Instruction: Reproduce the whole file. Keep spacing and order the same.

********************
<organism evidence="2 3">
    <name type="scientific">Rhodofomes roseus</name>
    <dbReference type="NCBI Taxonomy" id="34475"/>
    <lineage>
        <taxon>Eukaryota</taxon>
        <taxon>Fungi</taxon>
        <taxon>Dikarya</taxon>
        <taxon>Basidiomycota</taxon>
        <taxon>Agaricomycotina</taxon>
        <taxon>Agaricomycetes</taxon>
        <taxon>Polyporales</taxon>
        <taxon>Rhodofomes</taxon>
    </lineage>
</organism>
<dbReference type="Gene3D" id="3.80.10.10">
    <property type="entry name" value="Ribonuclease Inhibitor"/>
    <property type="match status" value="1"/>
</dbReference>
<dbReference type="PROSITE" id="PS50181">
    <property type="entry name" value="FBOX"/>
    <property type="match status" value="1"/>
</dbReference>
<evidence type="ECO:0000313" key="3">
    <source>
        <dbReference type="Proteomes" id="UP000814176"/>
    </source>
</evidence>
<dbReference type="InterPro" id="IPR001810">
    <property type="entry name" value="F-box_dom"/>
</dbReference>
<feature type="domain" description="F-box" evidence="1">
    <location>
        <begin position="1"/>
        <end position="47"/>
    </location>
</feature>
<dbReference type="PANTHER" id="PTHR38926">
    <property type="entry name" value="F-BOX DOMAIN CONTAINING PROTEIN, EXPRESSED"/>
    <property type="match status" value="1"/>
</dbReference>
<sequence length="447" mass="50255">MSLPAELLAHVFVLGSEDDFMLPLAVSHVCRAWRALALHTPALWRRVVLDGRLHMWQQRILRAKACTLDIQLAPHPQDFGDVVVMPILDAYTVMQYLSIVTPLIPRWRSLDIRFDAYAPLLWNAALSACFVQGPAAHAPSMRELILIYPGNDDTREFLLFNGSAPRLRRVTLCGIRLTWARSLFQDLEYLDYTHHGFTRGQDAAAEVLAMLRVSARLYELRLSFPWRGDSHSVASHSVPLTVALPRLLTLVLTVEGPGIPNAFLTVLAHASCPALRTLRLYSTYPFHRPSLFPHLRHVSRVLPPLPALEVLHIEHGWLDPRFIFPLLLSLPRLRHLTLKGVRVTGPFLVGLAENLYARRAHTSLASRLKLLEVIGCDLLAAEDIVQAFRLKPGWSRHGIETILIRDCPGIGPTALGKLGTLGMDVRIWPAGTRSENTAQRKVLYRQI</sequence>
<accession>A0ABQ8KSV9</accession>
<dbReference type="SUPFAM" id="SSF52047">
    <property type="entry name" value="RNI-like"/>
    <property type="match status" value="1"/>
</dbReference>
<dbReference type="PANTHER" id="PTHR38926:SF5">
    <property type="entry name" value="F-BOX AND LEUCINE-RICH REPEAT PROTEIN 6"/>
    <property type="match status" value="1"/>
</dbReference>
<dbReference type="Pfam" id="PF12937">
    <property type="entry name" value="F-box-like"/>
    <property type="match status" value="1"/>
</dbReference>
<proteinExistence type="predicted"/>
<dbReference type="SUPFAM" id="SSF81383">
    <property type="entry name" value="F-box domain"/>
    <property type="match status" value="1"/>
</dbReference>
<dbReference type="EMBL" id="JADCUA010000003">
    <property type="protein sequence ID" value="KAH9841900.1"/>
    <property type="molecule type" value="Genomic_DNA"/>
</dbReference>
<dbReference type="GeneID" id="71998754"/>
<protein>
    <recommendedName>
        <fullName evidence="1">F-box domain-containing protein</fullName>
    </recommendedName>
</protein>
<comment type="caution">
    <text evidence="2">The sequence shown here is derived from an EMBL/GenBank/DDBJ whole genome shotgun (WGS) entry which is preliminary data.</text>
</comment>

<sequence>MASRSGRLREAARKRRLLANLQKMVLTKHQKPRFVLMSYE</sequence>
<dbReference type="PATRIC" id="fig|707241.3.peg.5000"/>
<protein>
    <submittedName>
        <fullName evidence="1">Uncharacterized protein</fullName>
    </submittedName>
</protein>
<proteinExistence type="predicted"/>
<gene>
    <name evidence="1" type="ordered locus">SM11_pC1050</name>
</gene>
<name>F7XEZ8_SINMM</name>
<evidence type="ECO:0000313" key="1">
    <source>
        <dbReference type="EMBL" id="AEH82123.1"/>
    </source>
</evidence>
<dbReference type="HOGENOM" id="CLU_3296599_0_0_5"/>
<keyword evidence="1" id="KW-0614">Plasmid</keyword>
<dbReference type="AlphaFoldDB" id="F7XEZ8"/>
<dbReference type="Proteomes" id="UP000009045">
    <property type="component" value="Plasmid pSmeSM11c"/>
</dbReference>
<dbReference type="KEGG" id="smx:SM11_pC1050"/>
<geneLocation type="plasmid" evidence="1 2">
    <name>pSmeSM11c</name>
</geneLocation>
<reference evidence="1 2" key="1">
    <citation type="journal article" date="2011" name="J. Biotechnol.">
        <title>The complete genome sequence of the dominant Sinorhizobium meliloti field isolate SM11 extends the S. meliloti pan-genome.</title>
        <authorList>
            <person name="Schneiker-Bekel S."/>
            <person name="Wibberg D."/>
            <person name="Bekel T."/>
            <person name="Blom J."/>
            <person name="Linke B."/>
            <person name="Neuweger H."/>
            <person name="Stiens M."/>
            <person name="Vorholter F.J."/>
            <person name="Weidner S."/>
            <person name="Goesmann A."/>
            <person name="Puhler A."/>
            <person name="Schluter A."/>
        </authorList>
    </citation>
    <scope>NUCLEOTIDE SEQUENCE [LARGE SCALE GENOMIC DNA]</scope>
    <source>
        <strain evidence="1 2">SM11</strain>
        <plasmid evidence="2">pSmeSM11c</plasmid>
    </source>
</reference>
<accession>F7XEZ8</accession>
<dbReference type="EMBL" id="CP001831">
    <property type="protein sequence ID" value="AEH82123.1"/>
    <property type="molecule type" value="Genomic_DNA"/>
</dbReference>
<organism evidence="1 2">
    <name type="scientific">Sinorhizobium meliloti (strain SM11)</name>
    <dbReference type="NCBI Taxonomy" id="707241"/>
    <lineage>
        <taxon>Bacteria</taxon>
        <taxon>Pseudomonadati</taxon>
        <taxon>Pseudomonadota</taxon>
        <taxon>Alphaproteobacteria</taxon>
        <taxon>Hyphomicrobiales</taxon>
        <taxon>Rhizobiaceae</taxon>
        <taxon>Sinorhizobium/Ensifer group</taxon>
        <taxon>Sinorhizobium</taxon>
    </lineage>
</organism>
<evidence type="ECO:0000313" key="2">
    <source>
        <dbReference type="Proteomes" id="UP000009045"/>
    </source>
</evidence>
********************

<organism evidence="2 3">
    <name type="scientific">Rhodofomes roseus</name>
    <dbReference type="NCBI Taxonomy" id="34475"/>
    <lineage>
        <taxon>Eukaryota</taxon>
        <taxon>Fungi</taxon>
        <taxon>Dikarya</taxon>
        <taxon>Basidiomycota</taxon>
        <taxon>Agaricomycotina</taxon>
        <taxon>Agaricomycetes</taxon>
        <taxon>Polyporales</taxon>
        <taxon>Rhodofomes</taxon>
    </lineage>
</organism>
<dbReference type="Gene3D" id="3.80.10.10">
    <property type="entry name" value="Ribonuclease Inhibitor"/>
    <property type="match status" value="1"/>
</dbReference>
<dbReference type="PROSITE" id="PS50181">
    <property type="entry name" value="FBOX"/>
    <property type="match status" value="1"/>
</dbReference>
<evidence type="ECO:0000313" key="3">
    <source>
        <dbReference type="Proteomes" id="UP000814176"/>
    </source>
</evidence>
<dbReference type="InterPro" id="IPR001810">
    <property type="entry name" value="F-box_dom"/>
</dbReference>
<feature type="domain" description="F-box" evidence="1">
    <location>
        <begin position="1"/>
        <end position="47"/>
    </location>
</feature>
<dbReference type="PANTHER" id="PTHR38926">
    <property type="entry name" value="F-BOX DOMAIN CONTAINING PROTEIN, EXPRESSED"/>
    <property type="match status" value="1"/>
</dbReference>
<sequence length="447" mass="50255">MSLPAELLAHVFVLGSEDDFMLPLAVSHVCRAWRALALHTPALWRRVVLDGRLHMWQQRILRAKACTLDIQLAPHPQDFGDVVVMPILDAYTVMQYLSIVTPLIPRWRSLDIRFDAYAPLLWNAALSACFVQGPAAHAPSMRELILIYPGNDDTREFLLFNGSAPRLRRVTLCGIRLTWARSLFQDLEYLDYTHHGFTRGQDAAAEVLAMLRVSARLYELRLSFPWRGDSHSVASHSVPLTVALPRLLTLVLTVEGPGIPNAFLTVLAHASCPALRTLRLYSTYPFHRPSLFPHLRHVSRVLPPLPALEVLHIEHGWLDPRFIFPLLLSLPRLRHLTLKGVRVTGPFLVGLAENLYARRAHTSLASRLKLLEVIGCDLLAAEDIVQAFRLKPGWSRHGIETILIRDCPGIGPTALGKLGTLGMDVRIWPAGTRSENTAQRKVLYRQI</sequence>
<accession>A0ABQ8KSV9</accession>
<dbReference type="SUPFAM" id="SSF52047">
    <property type="entry name" value="RNI-like"/>
    <property type="match status" value="1"/>
</dbReference>
<dbReference type="PANTHER" id="PTHR38926:SF5">
    <property type="entry name" value="F-BOX AND LEUCINE-RICH REPEAT PROTEIN 6"/>
    <property type="match status" value="1"/>
</dbReference>
<dbReference type="Pfam" id="PF12937">
    <property type="entry name" value="F-box-like"/>
    <property type="match status" value="1"/>
</dbReference>
<proteinExistence type="predicted"/>
<dbReference type="SUPFAM" id="SSF81383">
    <property type="entry name" value="F-box domain"/>
    <property type="match status" value="1"/>
</dbReference>
<dbReference type="EMBL" id="JADCUA010000003">
    <property type="protein sequence ID" value="KAH9841900.1"/>
    <property type="molecule type" value="Genomic_DNA"/>
</dbReference>
<dbReference type="GeneID" id="71998754"/>
<protein>
    <recommendedName>
        <fullName evidence="1">F-box domain-containing protein</fullName>
    </recommendedName>
</protein>
<comment type="caution">
    <text evidence="2">The sequence shown here is derived from an EMBL/GenBank/DDBJ whole genome shotgun (WGS) entry which is preliminary data.</text>
</comment>

<sequence>MASRSGRLREAARKRRLLANLQKMVLTKHQKPRFVLMSYE</sequence>
<dbReference type="PATRIC" id="fig|707241.3.peg.5000"/>
<protein>
    <submittedName>
        <fullName evidence="1">Uncharacterized protein</fullName>
    </submittedName>
</protein>
<proteinExistence type="predicted"/>
<gene>
    <name evidence="1" type="ordered locus">SM11_pC1050</name>
</gene>
<name>F7XEZ8_SINMM</name>
<evidence type="ECO:0000313" key="1">
    <source>
        <dbReference type="EMBL" id="AEH82123.1"/>
    </source>
</evidence>
<dbReference type="HOGENOM" id="CLU_3296599_0_0_5"/>
<keyword evidence="1" id="KW-0614">Plasmid</keyword>
<dbReference type="AlphaFoldDB" id="F7XEZ8"/>
<dbReference type="Proteomes" id="UP000009045">
    <property type="component" value="Plasmid pSmeSM11c"/>
</dbReference>
<dbReference type="KEGG" id="smx:SM11_pC1050"/>
<geneLocation type="plasmid" evidence="1 2">
    <name>pSmeSM11c</name>
</geneLocation>
<reference evidence="1 2" key="1">
    <citation type="journal article" date="2011" name="J. Biotechnol.">
        <title>The complete genome sequence of the dominant Sinorhizobium meliloti field isolate SM11 extends the S. meliloti pan-genome.</title>
        <authorList>
            <person name="Schneiker-Bekel S."/>
            <person name="Wibberg D."/>
            <person name="Bekel T."/>
            <person name="Blom J."/>
            <person name="Linke B."/>
            <person name="Neuweger H."/>
            <person name="Stiens M."/>
            <person name="Vorholter F.J."/>
            <person name="Weidner S."/>
            <person name="Goesmann A."/>
            <person name="Puhler A."/>
            <person name="Schluter A."/>
        </authorList>
    </citation>
    <scope>NUCLEOTIDE SEQUENCE [LARGE SCALE GENOMIC DNA]</scope>
    <source>
        <strain evidence="1 2">SM11</strain>
        <plasmid evidence="2">pSmeSM11c</plasmid>
    </source>
</reference>
<accession>F7XEZ8</accession>
<dbReference type="EMBL" id="CP001831">
    <property type="protein sequence ID" value="AEH82123.1"/>
    <property type="molecule type" value="Genomic_DNA"/>
</dbReference>
<organism evidence="1 2">
    <name type="scientific">Sinorhizobium meliloti (strain SM11)</name>
    <dbReference type="NCBI Taxonomy" id="707241"/>
    <lineage>
        <taxon>Bacteria</taxon>
        <taxon>Pseudomonadati</taxon>
        <taxon>Pseudomonadota</taxon>
        <taxon>Alphaproteobacteria</taxon>
        <taxon>Hyphomicrobiales</taxon>
        <taxon>Rhizobiaceae</taxon>
        <taxon>Sinorhizobium/Ensifer group</taxon>
        <taxon>Sinorhizobium</taxon>
    </lineage>
</organism>
<evidence type="ECO:0000313" key="2">
    <source>
        <dbReference type="Proteomes" id="UP000009045"/>
    </source>
</evidence>